Gender quotas in Norway quite the success

From yeterday’s Guardian:

Almost a quarter of Norway’s companies have failed to comply with a controversial law requiring them to increase the proportion of women on their boards to 40%, according to government figures. If they do not promote more women, they could be shut down.

Norway’s 487 public limited companies, including 175 firms listed on the Oslo stock exchange, have until the end of the year on Monday to implement a 2003 act that requires firms to boost the number of female directors.

The quota law was the brainchild of an unlikely feminist: a 52-year-old Conservative trade and industry secretary and former businessman, Ansgar Gabrielsen, who served in a previous cabinet. Gabrielsen’s focus was less about gender equality and more about “the fact that diversity is a value in itself, that it creates wealth.

“I could not see why, after 25-30 years of having an equal ratio of women and men in universities and with having so many educated women with experience, there were so few of them on boards,” he said.

“From my time in the business world, I saw how board members were picked: they come from the same small circle of people. They go hunting and fishing together. They’re buddies.”

Very interesting. One rarely sees the argument in favour of a quota explained so clearly. They aren’t standard: quotas for minority places in Universities, for example, can run in real trouble as move farther down the table of University prestige – mostly because the discrimination begins at birth. By the time everyone is 18 or 19, it’s a bit late to force Universities (or the workplace) to fix things. For women in the workforce, though, Gabrielsen makes an excellent argument: why be like Australia, with women effectively taxed out of the workplace while we suffer a shortage of skilled labour?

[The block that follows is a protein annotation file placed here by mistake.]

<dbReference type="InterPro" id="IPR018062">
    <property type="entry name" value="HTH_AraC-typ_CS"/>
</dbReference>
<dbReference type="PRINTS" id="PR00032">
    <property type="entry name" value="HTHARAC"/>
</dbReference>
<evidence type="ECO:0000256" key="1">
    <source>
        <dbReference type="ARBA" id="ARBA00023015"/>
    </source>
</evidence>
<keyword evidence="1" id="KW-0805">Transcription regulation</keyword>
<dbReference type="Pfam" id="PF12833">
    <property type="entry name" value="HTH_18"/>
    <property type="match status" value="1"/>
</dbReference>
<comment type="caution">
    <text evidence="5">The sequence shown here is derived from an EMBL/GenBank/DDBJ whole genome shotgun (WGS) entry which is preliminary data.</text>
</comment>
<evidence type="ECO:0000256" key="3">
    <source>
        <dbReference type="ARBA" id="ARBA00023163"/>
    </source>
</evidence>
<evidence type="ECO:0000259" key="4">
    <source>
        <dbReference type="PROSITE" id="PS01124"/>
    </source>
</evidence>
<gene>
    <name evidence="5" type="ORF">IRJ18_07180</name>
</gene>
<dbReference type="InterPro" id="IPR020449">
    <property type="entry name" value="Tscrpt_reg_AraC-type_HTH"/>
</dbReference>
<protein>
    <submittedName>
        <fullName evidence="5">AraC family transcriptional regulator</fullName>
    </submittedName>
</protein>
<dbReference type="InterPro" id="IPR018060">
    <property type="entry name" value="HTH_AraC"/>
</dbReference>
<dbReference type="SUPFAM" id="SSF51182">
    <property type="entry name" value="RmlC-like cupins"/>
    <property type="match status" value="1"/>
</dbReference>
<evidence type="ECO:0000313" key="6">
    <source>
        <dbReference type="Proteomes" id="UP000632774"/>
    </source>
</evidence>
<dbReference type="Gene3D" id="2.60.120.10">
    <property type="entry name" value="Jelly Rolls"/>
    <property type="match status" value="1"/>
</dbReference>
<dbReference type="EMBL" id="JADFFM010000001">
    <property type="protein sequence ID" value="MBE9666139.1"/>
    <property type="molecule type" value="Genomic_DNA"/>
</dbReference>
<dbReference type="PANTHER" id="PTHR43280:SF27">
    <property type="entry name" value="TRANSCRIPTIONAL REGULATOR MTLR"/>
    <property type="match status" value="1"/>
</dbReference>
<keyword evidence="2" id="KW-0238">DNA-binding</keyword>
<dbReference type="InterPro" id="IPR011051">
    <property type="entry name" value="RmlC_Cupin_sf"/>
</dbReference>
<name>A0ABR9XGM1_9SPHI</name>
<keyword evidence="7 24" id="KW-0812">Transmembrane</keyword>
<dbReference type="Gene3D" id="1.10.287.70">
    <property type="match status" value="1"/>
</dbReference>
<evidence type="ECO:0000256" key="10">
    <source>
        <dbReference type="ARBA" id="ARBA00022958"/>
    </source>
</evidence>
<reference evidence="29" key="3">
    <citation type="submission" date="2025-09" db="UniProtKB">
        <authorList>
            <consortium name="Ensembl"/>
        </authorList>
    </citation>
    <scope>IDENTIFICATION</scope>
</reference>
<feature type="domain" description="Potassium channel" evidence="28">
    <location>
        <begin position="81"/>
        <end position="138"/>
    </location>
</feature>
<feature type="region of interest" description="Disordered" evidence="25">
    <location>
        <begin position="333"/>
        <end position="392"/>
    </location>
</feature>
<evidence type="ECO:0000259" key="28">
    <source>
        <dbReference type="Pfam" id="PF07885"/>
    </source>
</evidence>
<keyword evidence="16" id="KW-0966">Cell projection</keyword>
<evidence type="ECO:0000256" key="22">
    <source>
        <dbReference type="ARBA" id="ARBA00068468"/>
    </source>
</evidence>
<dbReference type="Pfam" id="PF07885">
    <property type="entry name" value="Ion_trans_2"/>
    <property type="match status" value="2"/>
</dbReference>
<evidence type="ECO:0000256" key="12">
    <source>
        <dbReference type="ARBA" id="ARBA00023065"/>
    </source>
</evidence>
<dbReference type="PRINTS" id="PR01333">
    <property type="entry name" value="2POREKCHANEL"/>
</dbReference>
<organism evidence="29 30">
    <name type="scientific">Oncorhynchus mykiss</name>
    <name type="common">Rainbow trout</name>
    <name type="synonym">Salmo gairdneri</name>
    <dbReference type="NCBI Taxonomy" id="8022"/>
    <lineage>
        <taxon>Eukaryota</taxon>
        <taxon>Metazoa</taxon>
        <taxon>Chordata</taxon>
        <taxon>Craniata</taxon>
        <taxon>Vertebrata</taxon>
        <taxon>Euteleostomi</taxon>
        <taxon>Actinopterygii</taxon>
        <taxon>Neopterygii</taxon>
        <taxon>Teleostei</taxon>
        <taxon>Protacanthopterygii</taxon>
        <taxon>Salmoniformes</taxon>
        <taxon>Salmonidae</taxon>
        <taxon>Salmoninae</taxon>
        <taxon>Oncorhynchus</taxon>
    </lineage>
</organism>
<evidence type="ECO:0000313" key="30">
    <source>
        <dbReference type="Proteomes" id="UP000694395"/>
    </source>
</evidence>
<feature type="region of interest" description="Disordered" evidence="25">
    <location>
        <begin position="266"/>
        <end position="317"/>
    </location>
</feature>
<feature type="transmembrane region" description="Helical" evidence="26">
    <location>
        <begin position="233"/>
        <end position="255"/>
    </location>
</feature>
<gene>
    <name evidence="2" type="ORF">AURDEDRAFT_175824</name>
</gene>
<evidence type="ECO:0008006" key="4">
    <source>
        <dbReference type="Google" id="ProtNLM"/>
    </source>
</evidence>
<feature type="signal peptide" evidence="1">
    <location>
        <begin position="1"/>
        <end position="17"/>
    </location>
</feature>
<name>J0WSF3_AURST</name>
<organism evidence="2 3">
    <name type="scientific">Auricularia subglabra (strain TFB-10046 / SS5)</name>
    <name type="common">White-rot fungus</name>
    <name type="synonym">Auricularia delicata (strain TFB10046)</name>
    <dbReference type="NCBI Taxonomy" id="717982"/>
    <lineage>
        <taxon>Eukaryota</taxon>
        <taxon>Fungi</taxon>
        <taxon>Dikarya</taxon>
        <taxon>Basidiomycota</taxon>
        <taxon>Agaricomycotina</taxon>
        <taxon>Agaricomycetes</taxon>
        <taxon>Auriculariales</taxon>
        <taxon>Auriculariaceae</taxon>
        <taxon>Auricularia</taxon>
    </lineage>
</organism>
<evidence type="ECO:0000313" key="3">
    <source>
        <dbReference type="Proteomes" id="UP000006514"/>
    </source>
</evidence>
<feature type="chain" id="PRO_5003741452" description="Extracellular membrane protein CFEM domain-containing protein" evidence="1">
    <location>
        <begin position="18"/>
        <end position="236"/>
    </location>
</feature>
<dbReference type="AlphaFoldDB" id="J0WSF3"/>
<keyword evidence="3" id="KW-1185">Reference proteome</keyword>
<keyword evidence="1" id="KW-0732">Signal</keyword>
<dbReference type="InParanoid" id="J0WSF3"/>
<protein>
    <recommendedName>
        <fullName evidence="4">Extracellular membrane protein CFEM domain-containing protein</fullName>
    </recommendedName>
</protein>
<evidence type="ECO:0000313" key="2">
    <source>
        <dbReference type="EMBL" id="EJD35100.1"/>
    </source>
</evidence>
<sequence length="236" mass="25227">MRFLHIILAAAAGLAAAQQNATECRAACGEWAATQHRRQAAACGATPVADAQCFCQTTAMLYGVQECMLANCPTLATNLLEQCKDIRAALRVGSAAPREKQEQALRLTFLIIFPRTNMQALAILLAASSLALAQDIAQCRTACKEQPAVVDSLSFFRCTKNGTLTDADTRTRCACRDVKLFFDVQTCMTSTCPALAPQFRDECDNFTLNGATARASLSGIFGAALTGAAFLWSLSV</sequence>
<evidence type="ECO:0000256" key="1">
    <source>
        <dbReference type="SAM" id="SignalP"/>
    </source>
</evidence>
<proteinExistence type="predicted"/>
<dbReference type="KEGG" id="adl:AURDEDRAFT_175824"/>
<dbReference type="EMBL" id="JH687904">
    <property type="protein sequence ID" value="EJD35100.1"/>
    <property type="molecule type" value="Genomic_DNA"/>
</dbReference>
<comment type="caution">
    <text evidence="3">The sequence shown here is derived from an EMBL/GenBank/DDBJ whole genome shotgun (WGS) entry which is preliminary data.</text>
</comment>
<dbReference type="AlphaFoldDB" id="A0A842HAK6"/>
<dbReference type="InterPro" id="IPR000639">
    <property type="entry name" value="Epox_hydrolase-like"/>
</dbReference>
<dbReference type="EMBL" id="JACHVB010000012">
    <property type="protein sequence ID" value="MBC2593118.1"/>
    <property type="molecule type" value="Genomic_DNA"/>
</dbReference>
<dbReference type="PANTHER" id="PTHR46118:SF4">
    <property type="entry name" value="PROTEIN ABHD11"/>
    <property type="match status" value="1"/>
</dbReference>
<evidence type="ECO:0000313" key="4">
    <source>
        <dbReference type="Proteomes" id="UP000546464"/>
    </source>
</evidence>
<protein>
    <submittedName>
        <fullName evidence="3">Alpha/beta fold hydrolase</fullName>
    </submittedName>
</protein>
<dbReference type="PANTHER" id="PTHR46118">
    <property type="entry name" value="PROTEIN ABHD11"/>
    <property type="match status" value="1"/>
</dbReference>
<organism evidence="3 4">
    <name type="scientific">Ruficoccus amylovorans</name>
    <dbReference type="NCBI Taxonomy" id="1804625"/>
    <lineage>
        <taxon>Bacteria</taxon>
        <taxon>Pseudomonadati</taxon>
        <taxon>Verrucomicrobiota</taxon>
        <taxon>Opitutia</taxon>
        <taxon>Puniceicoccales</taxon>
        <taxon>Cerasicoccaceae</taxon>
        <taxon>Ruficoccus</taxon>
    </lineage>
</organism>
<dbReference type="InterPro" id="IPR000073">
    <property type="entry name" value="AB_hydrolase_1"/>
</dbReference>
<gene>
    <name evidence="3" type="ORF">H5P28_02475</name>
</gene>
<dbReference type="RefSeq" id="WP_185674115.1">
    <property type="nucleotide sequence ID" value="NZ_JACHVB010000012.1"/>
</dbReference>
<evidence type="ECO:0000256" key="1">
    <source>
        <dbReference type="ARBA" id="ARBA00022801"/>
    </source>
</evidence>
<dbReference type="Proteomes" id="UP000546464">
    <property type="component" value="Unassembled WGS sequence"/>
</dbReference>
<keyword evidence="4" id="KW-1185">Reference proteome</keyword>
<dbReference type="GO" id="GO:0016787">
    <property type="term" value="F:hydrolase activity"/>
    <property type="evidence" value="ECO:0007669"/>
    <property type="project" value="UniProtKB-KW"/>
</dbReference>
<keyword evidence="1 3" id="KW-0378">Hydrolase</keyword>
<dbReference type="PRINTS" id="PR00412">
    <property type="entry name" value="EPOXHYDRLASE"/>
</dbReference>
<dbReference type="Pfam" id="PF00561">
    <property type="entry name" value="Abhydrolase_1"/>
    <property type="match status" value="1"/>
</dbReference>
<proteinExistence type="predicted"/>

I think the argument that diversity creates wealth, while the status quo merely secures it (for the status quo) is incredibly sound. Just look at politics in the US – 97ish percent incumbency rates in the Senate, a current White House administration that began with a Boys’ Club extending back to Nixon. Who could seriously argue that this is fostering the greatest level of innovation and creativity in solving the country’s problems? A little diversity in any government wouldn’t hurt (getting women and minorities through preselection/primaries, of course, is another matter).


2 comments so far

  1. Rick on

    I’m not sure that this legislation has made Norwegian companies more diverse. A small group of women has taken most of these directorships. The Old Boys’ club has now been joined by an Old Girls’ club, drawn from the same social class.

  2. zooeygoethe on

    I shouldn’t be the least bit surprised. I’d still offer the counter-argument, however, that more women will be prepared, within their corporate environment, for such positions – meaning that they share the ‘fast-track’, development attention, etc. That to which you’re referring is more likely to be only a short-term shortage in the director-level pool of females (the social class/old girl’s club argument is going to be slightly off, but is also a different problem. If you want lower working class people on boards of directors, I wish you the best of luck).

    At the end of the day, women hit the labour force with at least as much human capital as men. The discrimination at the top is, by and large, a product of inefficient factor markets. There’s no reason why the same factor markets cannot be made to correct their own problem.

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